At the Ryman, he flat out said that he's "scared to death to play new stuff." IMO, the 91-98 Garth who learned to play sax so he could play the non-single, One Night a Day, during the live show NEVER would have said that. Back then, he was excited to play new stuff.

    Since he retired, though, I honestly think Garth sees himself as a legacy or nostalgia act.

    So while I agree with you that GS seemed to get lost in the overall promotion for the box, I think Garth is okay with that since in his mind, people only care about the old stuff anyway.
    Last edited by Emerald Isle; 04-20-2017 at 02:37 PM.

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    Quote Originally Posted by Emerald Isle View Post
    But that's 2017 Garth for ya, IMO: More concerned with overall RIAA totals, and no faith whatsoever in anything newer than Sevens.

    I think Garth viewed focusing on promoting the box as an all around win-win. Since GS was in the box, he got credit for GS sales every time someone purchased a box plus credit for 9 other albums as well. Also, since Target purchased and shipped a million boxes, GS was guaranteed to be certified platinum, so he didn't feel like he had to work super hard to promote GS on its own. Another factor is that since the box was a Target exclusive and the GS standalone release wasn't, he perhaps felt obligated to focus on promoting the Target box since Target had stuck its neck out for him and put its own money and reputation on the line. Lastly, since box had the deluxe version of the album, Garth likely felt that it was the better value for the consumer to get that version instead of the standalone.

    All of those reasons are pretty reasonable.

    But the biggest factor, to me, is that ever since he retired, Garth does not seem to have any faith whatsoever in any of his new stuff by itself. The live show barely features anything from Scarecrow through GS except for BLLDAD, AMHIK, and an occasional housekeeping song here and there. Even then, both MAM and BLLDAD as the openers were very truncated versions of the songs.

    At the Ryman, he flat out said that he's "scared to death to play new stuff." IMO, the 91-98 Garth who learned to play sax so he could play the non-single, One Night a Day, during the live show NEVER would have said that. Back then, he was excited to play new stuff.

    Since he retired, though, I honestly think Garth sees himself as a legacy or nostalgia act.

    So while I agree with you that GS seemed to get lost in the overall promotion for the box, I think Garth is okay with that since in his mind, people only care about the old stuff anyway.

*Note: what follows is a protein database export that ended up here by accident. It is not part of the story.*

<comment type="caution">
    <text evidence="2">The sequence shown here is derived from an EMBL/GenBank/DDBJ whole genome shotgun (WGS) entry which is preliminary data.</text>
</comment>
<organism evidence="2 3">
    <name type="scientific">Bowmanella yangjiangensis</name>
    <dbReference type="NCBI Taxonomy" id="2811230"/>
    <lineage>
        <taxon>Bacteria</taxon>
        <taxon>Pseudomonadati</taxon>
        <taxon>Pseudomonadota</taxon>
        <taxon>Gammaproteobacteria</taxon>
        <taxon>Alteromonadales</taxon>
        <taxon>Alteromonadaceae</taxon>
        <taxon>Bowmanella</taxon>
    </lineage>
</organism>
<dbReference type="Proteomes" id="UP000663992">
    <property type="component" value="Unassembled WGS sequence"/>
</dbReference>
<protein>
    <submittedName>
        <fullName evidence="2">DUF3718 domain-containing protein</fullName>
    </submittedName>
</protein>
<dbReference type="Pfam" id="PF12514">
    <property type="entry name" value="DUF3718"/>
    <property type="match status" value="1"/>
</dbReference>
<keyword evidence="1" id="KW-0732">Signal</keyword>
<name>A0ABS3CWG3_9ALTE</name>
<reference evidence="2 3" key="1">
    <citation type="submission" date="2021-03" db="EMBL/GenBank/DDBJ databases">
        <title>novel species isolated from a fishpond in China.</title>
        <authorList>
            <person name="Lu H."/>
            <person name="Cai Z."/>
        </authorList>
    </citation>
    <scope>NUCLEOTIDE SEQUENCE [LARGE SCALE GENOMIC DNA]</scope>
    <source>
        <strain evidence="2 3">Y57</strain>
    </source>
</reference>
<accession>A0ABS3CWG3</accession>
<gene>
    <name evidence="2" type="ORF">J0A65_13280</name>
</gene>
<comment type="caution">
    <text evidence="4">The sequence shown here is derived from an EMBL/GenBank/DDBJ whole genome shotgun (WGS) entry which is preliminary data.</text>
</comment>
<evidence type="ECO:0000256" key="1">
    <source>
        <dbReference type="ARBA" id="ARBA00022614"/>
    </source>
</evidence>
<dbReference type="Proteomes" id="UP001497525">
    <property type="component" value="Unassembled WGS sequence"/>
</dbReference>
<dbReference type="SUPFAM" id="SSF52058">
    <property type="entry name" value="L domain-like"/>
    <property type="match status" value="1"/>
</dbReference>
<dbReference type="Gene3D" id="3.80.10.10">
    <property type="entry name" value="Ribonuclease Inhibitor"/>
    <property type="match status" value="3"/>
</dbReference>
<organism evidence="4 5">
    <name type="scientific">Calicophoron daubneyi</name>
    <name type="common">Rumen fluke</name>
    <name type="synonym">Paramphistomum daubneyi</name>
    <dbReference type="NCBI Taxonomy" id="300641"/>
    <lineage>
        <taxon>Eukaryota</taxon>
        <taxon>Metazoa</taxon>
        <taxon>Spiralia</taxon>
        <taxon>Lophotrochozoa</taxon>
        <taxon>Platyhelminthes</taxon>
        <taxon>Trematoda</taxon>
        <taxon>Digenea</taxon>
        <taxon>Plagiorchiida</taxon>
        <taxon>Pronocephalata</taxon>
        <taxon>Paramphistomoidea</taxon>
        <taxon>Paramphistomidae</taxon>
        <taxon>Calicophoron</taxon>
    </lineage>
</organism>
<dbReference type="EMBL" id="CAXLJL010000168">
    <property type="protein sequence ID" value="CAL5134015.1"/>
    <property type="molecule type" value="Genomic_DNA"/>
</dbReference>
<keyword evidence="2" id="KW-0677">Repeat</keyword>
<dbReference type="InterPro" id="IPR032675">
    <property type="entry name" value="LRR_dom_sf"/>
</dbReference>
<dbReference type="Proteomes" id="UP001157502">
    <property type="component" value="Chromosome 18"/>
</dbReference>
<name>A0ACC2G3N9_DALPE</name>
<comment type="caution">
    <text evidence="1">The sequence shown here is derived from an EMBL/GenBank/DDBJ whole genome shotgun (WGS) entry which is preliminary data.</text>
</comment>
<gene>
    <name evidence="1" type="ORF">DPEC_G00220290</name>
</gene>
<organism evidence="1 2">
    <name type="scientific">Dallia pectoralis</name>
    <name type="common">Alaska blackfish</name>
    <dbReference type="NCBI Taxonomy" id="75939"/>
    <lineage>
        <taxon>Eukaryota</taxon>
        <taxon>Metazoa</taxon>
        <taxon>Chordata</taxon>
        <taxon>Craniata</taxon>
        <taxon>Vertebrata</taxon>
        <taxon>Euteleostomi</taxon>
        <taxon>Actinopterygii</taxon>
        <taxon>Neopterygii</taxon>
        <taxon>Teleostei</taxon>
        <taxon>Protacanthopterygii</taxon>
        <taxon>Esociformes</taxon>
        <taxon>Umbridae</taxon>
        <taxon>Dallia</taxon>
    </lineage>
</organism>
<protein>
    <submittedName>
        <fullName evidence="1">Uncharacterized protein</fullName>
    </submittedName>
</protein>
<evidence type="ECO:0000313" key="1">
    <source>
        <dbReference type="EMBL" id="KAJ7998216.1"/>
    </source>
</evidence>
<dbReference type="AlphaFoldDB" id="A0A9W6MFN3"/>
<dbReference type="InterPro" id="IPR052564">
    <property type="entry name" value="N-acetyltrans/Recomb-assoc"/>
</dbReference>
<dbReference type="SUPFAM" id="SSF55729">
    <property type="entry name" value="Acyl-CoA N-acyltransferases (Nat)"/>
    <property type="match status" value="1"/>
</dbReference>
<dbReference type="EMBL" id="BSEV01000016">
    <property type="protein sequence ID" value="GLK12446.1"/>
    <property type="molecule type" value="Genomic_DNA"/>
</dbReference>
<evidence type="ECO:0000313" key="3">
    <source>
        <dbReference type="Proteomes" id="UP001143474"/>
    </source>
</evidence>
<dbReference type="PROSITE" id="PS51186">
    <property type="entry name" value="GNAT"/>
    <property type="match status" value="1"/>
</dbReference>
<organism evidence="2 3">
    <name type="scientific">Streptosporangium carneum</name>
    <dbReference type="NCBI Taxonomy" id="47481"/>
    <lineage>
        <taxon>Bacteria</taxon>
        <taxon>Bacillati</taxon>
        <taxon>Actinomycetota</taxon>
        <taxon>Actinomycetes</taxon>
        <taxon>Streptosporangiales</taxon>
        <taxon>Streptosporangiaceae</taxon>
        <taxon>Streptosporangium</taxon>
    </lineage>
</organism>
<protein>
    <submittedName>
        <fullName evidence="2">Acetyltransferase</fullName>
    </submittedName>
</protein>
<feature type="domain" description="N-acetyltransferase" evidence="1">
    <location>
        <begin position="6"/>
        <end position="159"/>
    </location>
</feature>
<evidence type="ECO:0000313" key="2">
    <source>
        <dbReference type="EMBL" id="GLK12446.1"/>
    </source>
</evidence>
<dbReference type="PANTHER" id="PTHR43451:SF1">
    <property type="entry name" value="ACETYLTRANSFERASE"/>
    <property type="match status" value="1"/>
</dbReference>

I think I basically agree with everything you said. It's just really sad to me. I do think Garth could potentially be a force in mainstream country music again if he played his cards right. If he got involved in digital sales and streaming (and not just with Amazon) and really entered the 2017 world that we live in. The problem is he is totally unwilling to do that. I know he is a force on the road, but I question how much people will care after this "comeback" tour. Once everyone that wants to see him gets to I can't imagine he sells out multiple nights in every city. I think that is why he is thinking about doing festivals. One - touring is hard. Two - He can be a nostalgia act.

    As I said above, that is sad because I don't think it has to be that way, but if he continues to live in the 90s, and off past glories, it will be.

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    Quote Originally Posted by rhd13 View Post
    The problem is he is totally unwilling to do that. I know he is a force on the road, but I question how much people will care after this "comeback" tour. Once everyone that wants to see him gets to I can't imagine he sells out multiple nights in every city. I think that is why he is thinking about doing festivals. One - touring is hard. Two - He can be a nostalgia act.
    Well, on that front I think Garth is like the Stones, and will always a force on the road regardless of whether his new albums sell 15 copies or 15 million. Maybe he'll only sell out 5 shows in Chicago next time instead of 10, but that'd still be impressive. I don't think Luke Bryan or Carrie Underwood could do it.

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    Quote Originally Posted by Emerald Isle View Post